Each year on Imbolc, August 1st, I honour this day in many ways, with my favourite being the feast. I mean, who doesn’t like a good hearty feast?
However, Imbolc is more than just an excuse for a hearty feast. It is a time of early fertility and a festival of hope. A time of new growth and beginnings. It’s a time to start planning new goals and projects for the next Great Return. And no matter how harsh the winter season may be, spring is coming and the magic of joy comes with it!
Personally, Imbolc is a little more of a practical festival. It’s a time for planning and cleaning to get ready for Spring and warmer months to come. The cleaning is important to make room for the planning, and the planning is important to ensure there’s enough food and magic to go around.
To me, this is an important time as I still view the Wheel of the Year as an agricultural clock with magic woven in from days gone. This is the time of rebirth (Imbolc), then comes growth (Beltaine), harvest (lughnasa) and rest (Samhain). These agricultural cycles echo our inner growth, with Imbolc bringing growth of hope and birth of our intentions.
5 Ways to Honour Imbolc
Look at Nature
It might sound odd but the best way to feel Imbolc’s arrival is to go outside and look for signs of emerging life. While it doesn’t snow where I am, there are many hints of Spring coming. Flowers budding, new growth on the Mulberry tree and the Magpie’s singing earlier in the morning. During this time, Calendula is blooming everywhere. If you can, gather some and place them around your home to invite the energy of the Sun and Spring.
Plan & Plant Seeds
Imbolc is THE time to plant seeds in the colder parts of Australia. It’s probably why Imbolc is my favourite time as I get to sort out and plan all the herbs and flowers that will grow in the enchanted gardening. I need to make sure there is enough for friends and family to eat seasonal foods and enough to store for the winter. Then there’s also you, my friend! I love to be able to share what grows in my garden.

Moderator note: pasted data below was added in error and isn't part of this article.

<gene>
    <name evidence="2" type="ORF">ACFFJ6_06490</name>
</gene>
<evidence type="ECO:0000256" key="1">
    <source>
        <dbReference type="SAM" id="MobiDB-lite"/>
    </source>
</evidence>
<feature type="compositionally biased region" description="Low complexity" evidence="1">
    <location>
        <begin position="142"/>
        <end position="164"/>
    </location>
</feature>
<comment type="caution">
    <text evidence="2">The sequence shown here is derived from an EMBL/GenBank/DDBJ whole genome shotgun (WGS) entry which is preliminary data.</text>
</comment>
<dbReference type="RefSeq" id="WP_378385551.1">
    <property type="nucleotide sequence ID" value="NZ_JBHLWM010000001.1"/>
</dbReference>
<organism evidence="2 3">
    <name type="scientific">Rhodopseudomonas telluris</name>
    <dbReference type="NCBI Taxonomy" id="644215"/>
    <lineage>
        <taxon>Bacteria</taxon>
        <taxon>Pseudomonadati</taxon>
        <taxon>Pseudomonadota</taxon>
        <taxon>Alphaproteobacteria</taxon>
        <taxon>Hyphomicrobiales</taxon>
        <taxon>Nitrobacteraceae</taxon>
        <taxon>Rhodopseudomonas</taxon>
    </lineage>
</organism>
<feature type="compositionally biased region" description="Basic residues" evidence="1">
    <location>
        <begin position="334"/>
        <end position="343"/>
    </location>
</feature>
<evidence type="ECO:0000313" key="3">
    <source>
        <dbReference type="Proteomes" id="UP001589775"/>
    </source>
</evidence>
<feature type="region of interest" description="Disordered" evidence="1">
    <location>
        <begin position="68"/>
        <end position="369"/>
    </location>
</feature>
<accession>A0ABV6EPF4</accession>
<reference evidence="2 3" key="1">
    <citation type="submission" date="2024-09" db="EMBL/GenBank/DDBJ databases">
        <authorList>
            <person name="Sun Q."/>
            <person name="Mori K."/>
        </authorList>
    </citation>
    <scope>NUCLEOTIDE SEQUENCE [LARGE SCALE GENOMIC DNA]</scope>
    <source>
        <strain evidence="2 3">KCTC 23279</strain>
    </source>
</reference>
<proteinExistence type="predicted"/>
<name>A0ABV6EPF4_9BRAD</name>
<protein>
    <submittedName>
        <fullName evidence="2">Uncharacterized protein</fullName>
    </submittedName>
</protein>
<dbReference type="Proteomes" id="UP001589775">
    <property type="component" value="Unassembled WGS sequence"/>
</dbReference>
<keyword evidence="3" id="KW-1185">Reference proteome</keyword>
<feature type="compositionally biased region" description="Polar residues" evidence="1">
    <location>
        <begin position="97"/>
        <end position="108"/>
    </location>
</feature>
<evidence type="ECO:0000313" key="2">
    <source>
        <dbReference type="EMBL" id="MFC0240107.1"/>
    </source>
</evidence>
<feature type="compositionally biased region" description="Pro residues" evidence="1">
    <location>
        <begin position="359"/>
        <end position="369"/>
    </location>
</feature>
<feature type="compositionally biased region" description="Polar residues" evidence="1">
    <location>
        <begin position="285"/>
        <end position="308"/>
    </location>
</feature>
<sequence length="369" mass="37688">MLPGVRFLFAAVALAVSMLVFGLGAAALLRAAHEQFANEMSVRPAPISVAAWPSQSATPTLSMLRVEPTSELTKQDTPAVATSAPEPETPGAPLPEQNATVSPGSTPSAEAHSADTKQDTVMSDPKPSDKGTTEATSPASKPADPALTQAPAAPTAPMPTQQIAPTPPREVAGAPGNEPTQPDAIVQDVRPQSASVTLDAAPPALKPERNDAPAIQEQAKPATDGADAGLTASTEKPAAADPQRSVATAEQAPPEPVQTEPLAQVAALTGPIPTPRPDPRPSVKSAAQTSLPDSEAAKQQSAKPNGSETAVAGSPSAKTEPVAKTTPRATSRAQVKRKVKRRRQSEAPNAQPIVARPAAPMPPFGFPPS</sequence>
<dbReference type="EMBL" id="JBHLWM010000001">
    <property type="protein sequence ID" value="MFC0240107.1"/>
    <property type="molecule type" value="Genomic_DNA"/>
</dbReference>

Create a Feast
I don’t know about you, but this is always my favourite part to any festival, the food. Though Imbolc is about new life coming through, it’s also a time of cleaning out the old junk collected over winter. Create a feast for friends and family out of your preserves and dried foods. Mix jam with yoghurt or cream, make a hearty vegetable stew and serve with bread, butter and roasted nuts plus whatever your taste buds desire.
You may be thinking that this is a repeat of what to do for Yule or Midwinter, but it’s different. This time the burning of candles during Imbolc is for the Celtic goddess Brigid, whom reigns over hearth and home and is known as the Keeper of the Sacred Flame. Light candles of red or burgundy to honour Brigid, or light candles of green, brown and white to honour the ending of winter and the coming of spring.
Make a Corn Dolly
While many of you know corn dollies to be made for Lughnasa to represent the harvest, traditionally corn dollies were made from the left over stalks of wheat. Make a corn dolly to represent Brigid and her blessings of warmth, light and abundance. Every year I make one doll for a land fertility blessing. It’s then buried into the new garden bed to ensure a bountiful harvest come harvest time.
Start Planning Spring
While there many ways to honour Imbolc and celebrate the end of the winter season, the best way to start this festival is by cleaning out the unwanted. This may be in a magical way, or a mundane way, both are good! It’s time to make way for new projects and goals for next year’s Great Return and know that there are better days ahead.
May you be blessed in these final days of winter and may your heart be filled with joy!